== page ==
The tumor-virus associations are known in many types of cancer, including Human papillomavirus (HPV) head-and-neck squamous cell carcinoma, Hepatitis B virus in hepatocellular carcinoma and Epstein-Barr virus (EBV) in gastric carcinoma tumors (1,2). Infection with the hepatitis B virus has been linked to the development of hepatocellular carcinoma. HBV-induced chronic active hepatitis (CAH) and cirrhosis are important risk factors in liver carcinogenesis (3). The detection capacity and sensitivity of RNA-Seq allow researchers to study this association across human genome.
The Cancer Genome Atlas (TCGA) provides viral sequences generated by RNA-Seq. OncoLand, with its integration analysis capacity among mutation, gene expression and structural variation data, provides easy and fast approaches to examine the virus-gene expression association in tumor samples.
OncoLand provides virus sequence count data from more than 4000 GeneBank IDs that were generated by TCGA. In OncoLand, it’s easy to show viral count (expression) per sample. It is clear that Hepatitis B virus is highly expressed in Liver Hepatocellular Carcinoma (LIHC):
To investigate the single gene-Hepatitis B virus association, OncoLand enables user to create cohorts with user-defined high and low virus counts through creation of SampleSet=>Group SampleSet from Selection:
With cohorts annotated by high and low virus count, Integration Analysis provides a Kruskal–Wallis test to compare the gene expression between high and low viral cohorts across the rest of the genome. Users could examine one individual gene, a list of molecular signatures of interest or all genes by specifying a Gene Set:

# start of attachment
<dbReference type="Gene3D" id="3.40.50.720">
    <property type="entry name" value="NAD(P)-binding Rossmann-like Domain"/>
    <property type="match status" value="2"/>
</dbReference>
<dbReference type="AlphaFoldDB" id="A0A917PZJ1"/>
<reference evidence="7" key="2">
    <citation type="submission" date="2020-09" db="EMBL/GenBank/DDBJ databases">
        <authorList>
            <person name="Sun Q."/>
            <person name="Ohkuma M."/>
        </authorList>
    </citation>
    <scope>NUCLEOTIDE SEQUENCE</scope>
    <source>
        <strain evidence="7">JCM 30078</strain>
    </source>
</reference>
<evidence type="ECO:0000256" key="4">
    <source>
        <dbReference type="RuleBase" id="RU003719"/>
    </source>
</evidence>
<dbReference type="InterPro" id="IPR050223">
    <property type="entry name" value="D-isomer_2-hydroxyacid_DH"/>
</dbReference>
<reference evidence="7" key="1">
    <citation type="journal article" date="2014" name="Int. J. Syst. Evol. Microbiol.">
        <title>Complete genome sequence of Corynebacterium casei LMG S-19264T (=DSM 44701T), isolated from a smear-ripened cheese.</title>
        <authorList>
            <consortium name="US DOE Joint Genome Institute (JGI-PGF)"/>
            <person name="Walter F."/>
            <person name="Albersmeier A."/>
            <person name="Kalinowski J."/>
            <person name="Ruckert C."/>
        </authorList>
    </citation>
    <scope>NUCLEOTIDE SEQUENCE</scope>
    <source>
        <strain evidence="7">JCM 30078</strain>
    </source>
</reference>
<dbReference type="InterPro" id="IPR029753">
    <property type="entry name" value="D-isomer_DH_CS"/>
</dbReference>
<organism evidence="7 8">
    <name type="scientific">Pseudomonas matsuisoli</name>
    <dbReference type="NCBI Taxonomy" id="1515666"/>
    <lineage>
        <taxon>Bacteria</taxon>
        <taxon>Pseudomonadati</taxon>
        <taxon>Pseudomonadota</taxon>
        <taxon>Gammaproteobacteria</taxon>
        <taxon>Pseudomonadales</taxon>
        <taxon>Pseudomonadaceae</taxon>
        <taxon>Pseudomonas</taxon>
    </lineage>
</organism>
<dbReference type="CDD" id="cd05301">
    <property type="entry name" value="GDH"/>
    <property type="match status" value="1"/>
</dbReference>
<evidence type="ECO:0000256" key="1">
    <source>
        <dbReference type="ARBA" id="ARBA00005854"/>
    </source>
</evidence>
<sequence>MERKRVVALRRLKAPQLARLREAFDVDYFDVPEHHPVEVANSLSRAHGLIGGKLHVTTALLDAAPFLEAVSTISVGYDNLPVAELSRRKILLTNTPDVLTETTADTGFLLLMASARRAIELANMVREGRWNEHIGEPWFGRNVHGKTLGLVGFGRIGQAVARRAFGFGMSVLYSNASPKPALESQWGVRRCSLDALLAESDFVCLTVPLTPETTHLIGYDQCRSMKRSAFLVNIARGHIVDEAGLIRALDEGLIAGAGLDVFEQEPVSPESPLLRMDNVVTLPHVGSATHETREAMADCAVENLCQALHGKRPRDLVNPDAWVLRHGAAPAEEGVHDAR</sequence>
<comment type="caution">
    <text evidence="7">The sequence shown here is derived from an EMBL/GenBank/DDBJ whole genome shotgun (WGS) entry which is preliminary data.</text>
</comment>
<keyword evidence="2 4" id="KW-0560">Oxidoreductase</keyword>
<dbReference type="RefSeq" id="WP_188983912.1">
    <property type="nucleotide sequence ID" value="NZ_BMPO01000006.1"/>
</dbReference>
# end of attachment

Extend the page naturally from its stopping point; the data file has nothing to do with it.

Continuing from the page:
The result provides statistical results, including gene expression levels in different cohorts:
The user can export the results to Array Studio for further analysis, focus in on a gene or genes of interest for further validation of the association, or export the results to excel for reporting. Tumor-related genes could be good candidates for explaining the molecular viral oncology mechanism and for cancer drug discovery.
1. Khoury, Joseph D., et al. The landscape of DNA virus associations across human malignant cancers using RNA-Seq: an analysis of 3775 cases. Journal of virology (2013): JVI-00340.
2. Di Bisceglie, Adrian M. Hepatitis B and hepatocellular carcinoma. Hepatology49.S5 (2009): S56-S60.
3. Kremsdorf, D., et al. Hepatitis B virus-related hepatocellular carcinoma: paradigms for viral-related human carcinogenesis. Oncogene 25.27 (2006): 3823-3833.